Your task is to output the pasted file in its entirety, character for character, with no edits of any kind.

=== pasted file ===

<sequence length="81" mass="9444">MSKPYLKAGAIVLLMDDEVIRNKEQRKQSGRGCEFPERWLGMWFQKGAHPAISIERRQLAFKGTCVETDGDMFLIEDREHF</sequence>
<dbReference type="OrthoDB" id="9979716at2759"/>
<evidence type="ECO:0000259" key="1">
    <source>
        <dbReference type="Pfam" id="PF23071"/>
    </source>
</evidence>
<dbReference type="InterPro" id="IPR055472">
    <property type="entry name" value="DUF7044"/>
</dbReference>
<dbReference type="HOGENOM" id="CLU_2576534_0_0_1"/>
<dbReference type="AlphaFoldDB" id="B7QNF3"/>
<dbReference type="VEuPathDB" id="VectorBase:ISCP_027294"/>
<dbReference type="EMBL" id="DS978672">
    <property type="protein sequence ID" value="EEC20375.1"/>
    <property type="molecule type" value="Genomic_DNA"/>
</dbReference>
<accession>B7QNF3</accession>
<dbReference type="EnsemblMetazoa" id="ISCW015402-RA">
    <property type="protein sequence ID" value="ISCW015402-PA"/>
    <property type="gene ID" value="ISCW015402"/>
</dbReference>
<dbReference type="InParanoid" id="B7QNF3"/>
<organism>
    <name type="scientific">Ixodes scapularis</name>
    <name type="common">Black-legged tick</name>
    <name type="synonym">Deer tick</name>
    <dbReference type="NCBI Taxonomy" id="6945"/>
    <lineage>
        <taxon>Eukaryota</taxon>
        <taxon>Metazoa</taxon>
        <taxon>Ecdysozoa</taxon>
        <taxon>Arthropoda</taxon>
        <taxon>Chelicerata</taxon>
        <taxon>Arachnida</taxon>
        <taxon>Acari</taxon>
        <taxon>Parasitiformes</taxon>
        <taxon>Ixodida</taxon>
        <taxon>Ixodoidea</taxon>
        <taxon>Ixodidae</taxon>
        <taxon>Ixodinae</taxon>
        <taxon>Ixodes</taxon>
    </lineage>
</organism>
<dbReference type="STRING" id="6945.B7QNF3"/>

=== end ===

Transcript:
<sequence length="81" mass="9444">MSKPYLKAGAIVLLMDDEVIRNKEQRKQSGRGCEFPERWLGMWFQKGAHPAISIERRQLAFKGTCVETDGDMFLIEDREHF</sequence>
<dbReference type="OrthoDB" id="9979716at2759"/>
<evidence type="ECO:0000259" key="1">
    <source>
        <dbReference type="Pfam" id="PF23071"/>
    </source>
</evidence>
<dbReference type="InterPro" id="IPR055472">
    <property type="entry name" value="DUF7044"/>
</dbReference>
<dbReference type="HOGENOM" id="CLU_2576534_0_0_1"/>
<dbReference type="AlphaFoldDB" id="B7QNF3"/>
<dbReference type="VEuPathDB" id="VectorBase:ISCP_027294"/>
<dbReference type="EMBL" id="DS978672">
    <property type="protein sequence ID" value="EEC20375.1"/>
    <property type="molecule type" value="Genomic_DNA"/>
</dbReference>
<accession>B7QNF3</accession>
<dbReference type="EnsemblMetazoa" id="ISCW015402-RA">
    <property type="protein sequence ID" value="ISCW015402-PA"/>
    <property type="gene ID" value="ISCW015402"/>
</dbReference>
<dbReference type="InParanoid" id="B7QNF3"/>
<organism>
    <name type="scientific">Ixodes scapularis</name>
    <name type="common">Black-legged tick</name>
    <name type="synonym">Deer tick</name>
    <dbReference type="NCBI Taxonomy" id="6945"/>
    <lineage>
        <taxon>Eukaryota</taxon>
        <taxon>Metazoa</taxon>
        <taxon>Ecdysozoa</taxon>
        <taxon>Arthropoda</taxon>
        <taxon>Chelicerata</taxon>
        <taxon>Arachnida</taxon>
        <taxon>Acari</taxon>
        <taxon>Parasitiformes</taxon>
        <taxon>Ixodida</taxon>
        <taxon>Ixodoidea</taxon>
        <taxon>Ixodidae</taxon>
        <taxon>Ixodinae</taxon>
        <taxon>Ixodes</taxon>
    </lineage>
</organism>
<dbReference type="STRING" id="6945.B7QNF3"/>